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CalAttorney2, Lawyer
Category: Real Estate Law
Satisfied Customers: 10244
Experience:  I am a civil litigation attorney with experience representing HOAs, homeowners, businesses and others in real estate matters.
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Around 9 years ago I bought a single family home in close

Customer Question

Around 9 years ago I bought a single family home in close proximity to condominiums. Months late I found out I was part of the condominium associations and should have been paying fees. Can a single family residence legally be governed by a condominium association?
The association has never allowed anyone that has lived in the home to use the association club house or pool citing past due fees. These fees were attorney’s fees for “locating” me, and miscellaneous associated charges. I refused to pay those fees and began paying monthly association fees. Some fees were paid late while others were paid months in advance. People who lived in my home were not allowed to use clubhouse or pool, even when fees were paid on time or in advance. Did association have the right to do this?
Submitted: 1 year ago.
Category: Real Estate Law
Expert:  CalAttorney2 replied 1 year ago.

Dear Customer,

HOA membership is based on "reciprocal deed restrictions" - so you will want to start with a title search on your property.

This should have been done when you first purchased the property.

When you bought the property, any past due assessments should have been paid as a part of the escrow (so you should not owe for any dues that were accrued prior to that date - if the association failed to collect these dues, then they must pursue the prior owner, that cost is on the association, not you (the current owner), the past owner may be held liable for these costs, but that is not your problem).

Regarding assessments that were incurred following your purchase, you would be liable for these assessments (assuming that you are in the HOA - again, start with a title search and confirm). You can be responsible for attorney's fees incurred in performing collections, however, attorney's fees incurred in "locating" you are not appropriate, the HOA cannot assess fees against individual units for simply cleaning up their previous management issues, errors, and poor record keeping (that is on the Association, not the owner). Debt collection efforts (so if they have to sue you to collect the assessments) can be placed on you.

If you are a part of the HOA, you are entitled to all amenities. Some HOAs do have limitations on certain things if owners are delinquent, but these limitations must be in the written CC&Rs (or governing documents, sometimes there are different titles), you should have a written copy of these documents. The board cannot arbitrarily make up rules like this.

Customer: replied 1 year ago.
I believe my deed does have restriction. My question was, even if the association agreement says they can deny use of pool or clubhouse if you owe fees other than monthly association fees, is this legal? does this not fall under other laws regarding services? in other words, if fees are monthly, should the resident be allowed use of the pool and clubhouse, and other amenities in the months fees are paid on time or in advance regardless of any other outstanding fees? do bailee/bailor laws apply?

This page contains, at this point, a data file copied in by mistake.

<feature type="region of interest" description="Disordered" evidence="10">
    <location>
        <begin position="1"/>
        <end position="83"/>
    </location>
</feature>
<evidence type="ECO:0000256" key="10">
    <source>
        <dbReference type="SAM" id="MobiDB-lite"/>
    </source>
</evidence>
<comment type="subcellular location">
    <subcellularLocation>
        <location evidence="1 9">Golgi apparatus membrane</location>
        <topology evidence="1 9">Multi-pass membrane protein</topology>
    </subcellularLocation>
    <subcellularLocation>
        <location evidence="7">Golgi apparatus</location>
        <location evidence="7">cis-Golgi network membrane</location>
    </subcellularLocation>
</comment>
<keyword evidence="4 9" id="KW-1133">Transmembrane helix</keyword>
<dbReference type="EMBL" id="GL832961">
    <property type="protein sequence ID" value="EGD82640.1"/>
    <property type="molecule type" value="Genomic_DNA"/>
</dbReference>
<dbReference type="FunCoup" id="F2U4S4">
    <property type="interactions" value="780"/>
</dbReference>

Expert:  CalAttorney2 replied 1 year ago.

Bailee/bailor laws do not apply.

However, that is not the issue. In most cases, if you owe outstanding balances to the Association, and the Association has valid restrictions that limit participation in the Association activities/ameneties if a debt is owed, then they apply - regardless of the character of this debt.

But again, these are creations of contract, so the specific terms of your HOA's governing documents are controlling, and if the limitation on use is limited to a delinquency in assessments, that is all they can use that restriction for. The Board cannot arbitrarily expand it to suit their needs.

Customer: replied 1 year ago.
The area is mostly condominiums with one short street adjacent to the condos containing approximately 6 or so homes. Back to an original question, can a single family residence be governed by rules designed for condominiums? The area is mostly condominiums with one short street adjacent to the condos containing approximately 6 or so homes. Was it proper/legal to include single family homes into a condo association?
Expert:  CalAttorney2 replied 1 year ago.

It is certainly legal.

Whether it is proper is not really a legal question - unfortunately there are a lot of very poorly written/drafted HOA documents out there.

It can be done, and it can be done very well.

If the documents are not drafted clearly, or appropriately, they may need to be tailored (redrafted) to better accommodate the actual nature of the HOA - the HOA must remember that it has a duty to all of the owners/properties that it serves. This can be bridged for a short time through adjustments in policies using the Board's rule making authority, but if the CC&Rs or other governing documents are simply incompatible with the properties that it encompasses, it is really much more appropriate for the board to invest in an HOA attorney that can draft a proper set of governing documents to meet their needs/obligations.

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